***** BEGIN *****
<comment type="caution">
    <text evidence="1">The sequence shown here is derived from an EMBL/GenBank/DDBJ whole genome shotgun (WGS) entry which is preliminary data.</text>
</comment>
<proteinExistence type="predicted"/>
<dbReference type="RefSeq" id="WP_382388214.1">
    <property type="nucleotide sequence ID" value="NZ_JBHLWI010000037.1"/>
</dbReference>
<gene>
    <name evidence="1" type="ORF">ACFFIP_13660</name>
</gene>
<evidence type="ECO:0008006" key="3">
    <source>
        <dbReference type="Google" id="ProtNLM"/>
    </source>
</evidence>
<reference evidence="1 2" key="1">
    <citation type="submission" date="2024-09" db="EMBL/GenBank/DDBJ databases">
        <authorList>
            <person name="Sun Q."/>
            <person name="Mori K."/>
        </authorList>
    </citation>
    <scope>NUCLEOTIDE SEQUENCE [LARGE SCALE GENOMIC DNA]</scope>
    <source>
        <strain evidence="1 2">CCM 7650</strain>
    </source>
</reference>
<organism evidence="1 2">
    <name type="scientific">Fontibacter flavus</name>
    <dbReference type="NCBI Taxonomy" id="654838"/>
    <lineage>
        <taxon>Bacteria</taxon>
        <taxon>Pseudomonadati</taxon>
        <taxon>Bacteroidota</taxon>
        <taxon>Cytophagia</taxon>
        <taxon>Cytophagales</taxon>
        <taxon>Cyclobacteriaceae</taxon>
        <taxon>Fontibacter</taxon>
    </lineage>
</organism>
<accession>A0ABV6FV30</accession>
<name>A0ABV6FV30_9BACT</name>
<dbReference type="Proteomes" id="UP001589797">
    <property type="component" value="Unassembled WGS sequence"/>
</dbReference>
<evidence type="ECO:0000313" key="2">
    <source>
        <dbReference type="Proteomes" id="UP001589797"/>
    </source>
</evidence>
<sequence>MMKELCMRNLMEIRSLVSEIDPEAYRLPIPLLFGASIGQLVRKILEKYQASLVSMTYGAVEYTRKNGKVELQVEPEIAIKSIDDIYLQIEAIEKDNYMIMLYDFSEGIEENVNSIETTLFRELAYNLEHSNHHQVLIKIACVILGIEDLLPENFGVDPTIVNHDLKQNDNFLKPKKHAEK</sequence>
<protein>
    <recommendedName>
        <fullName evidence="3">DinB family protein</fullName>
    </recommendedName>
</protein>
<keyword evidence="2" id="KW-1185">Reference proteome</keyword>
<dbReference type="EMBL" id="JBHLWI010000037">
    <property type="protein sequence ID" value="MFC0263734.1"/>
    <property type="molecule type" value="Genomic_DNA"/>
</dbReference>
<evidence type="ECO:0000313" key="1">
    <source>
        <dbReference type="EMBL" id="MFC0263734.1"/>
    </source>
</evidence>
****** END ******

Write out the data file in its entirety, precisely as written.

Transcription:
<comment type="caution">
    <text evidence="1">The sequence shown here is derived from an EMBL/GenBank/DDBJ whole genome shotgun (WGS) entry which is preliminary data.</text>
</comment>
<proteinExistence type="predicted"/>
<dbReference type="RefSeq" id="WP_382388214.1">
    <property type="nucleotide sequence ID" value="NZ_JBHLWI010000037.1"/>
</dbReference>
<gene>
    <name evidence="1" type="ORF">ACFFIP_13660</name>
</gene>
<evidence type="ECO:0008006" key="3">
    <source>
        <dbReference type="Google" id="ProtNLM"/>
    </source>
</evidence>
<reference evidence="1 2" key="1">
    <citation type="submission" date="2024-09" db="EMBL/GenBank/DDBJ databases">
        <authorList>
            <person name="Sun Q."/>
            <person name="Mori K."/>
        </authorList>
    </citation>
    <scope>NUCLEOTIDE SEQUENCE [LARGE SCALE GENOMIC DNA]</scope>
    <source>
        <strain evidence="1 2">CCM 7650</strain>
    </source>
</reference>
<organism evidence="1 2">
    <name type="scientific">Fontibacter flavus</name>
    <dbReference type="NCBI Taxonomy" id="654838"/>
    <lineage>
        <taxon>Bacteria</taxon>
        <taxon>Pseudomonadati</taxon>
        <taxon>Bacteroidota</taxon>
        <taxon>Cytophagia</taxon>
        <taxon>Cytophagales</taxon>
        <taxon>Cyclobacteriaceae</taxon>
        <taxon>Fontibacter</taxon>
    </lineage>
</organism>
<accession>A0ABV6FV30</accession>
<name>A0ABV6FV30_9BACT</name>
<dbReference type="Proteomes" id="UP001589797">
    <property type="component" value="Unassembled WGS sequence"/>
</dbReference>
<evidence type="ECO:0000313" key="2">
    <source>
        <dbReference type="Proteomes" id="UP001589797"/>
    </source>
</evidence>
<sequence>MMKELCMRNLMEIRSLVSEIDPEAYRLPIPLLFGASIGQLVRKILEKYQASLVSMTYGAVEYTRKNGKVELQVEPEIAIKSIDDIYLQIEAIEKDNYMIMLYDFSEGIEENVNSIETTLFRELAYNLEHSNHHQVLIKIACVILGIEDLLPENFGVDPTIVNHDLKQNDNFLKPKKHAEK</sequence>
<protein>
    <recommendedName>
        <fullName evidence="3">DinB family protein</fullName>
    </recommendedName>
</protein>
<keyword evidence="2" id="KW-1185">Reference proteome</keyword>
<dbReference type="EMBL" id="JBHLWI010000037">
    <property type="protein sequence ID" value="MFC0263734.1"/>
    <property type="molecule type" value="Genomic_DNA"/>
</dbReference>
<evidence type="ECO:0000313" key="1">
    <source>
        <dbReference type="EMBL" id="MFC0263734.1"/>
    </source>
</evidence>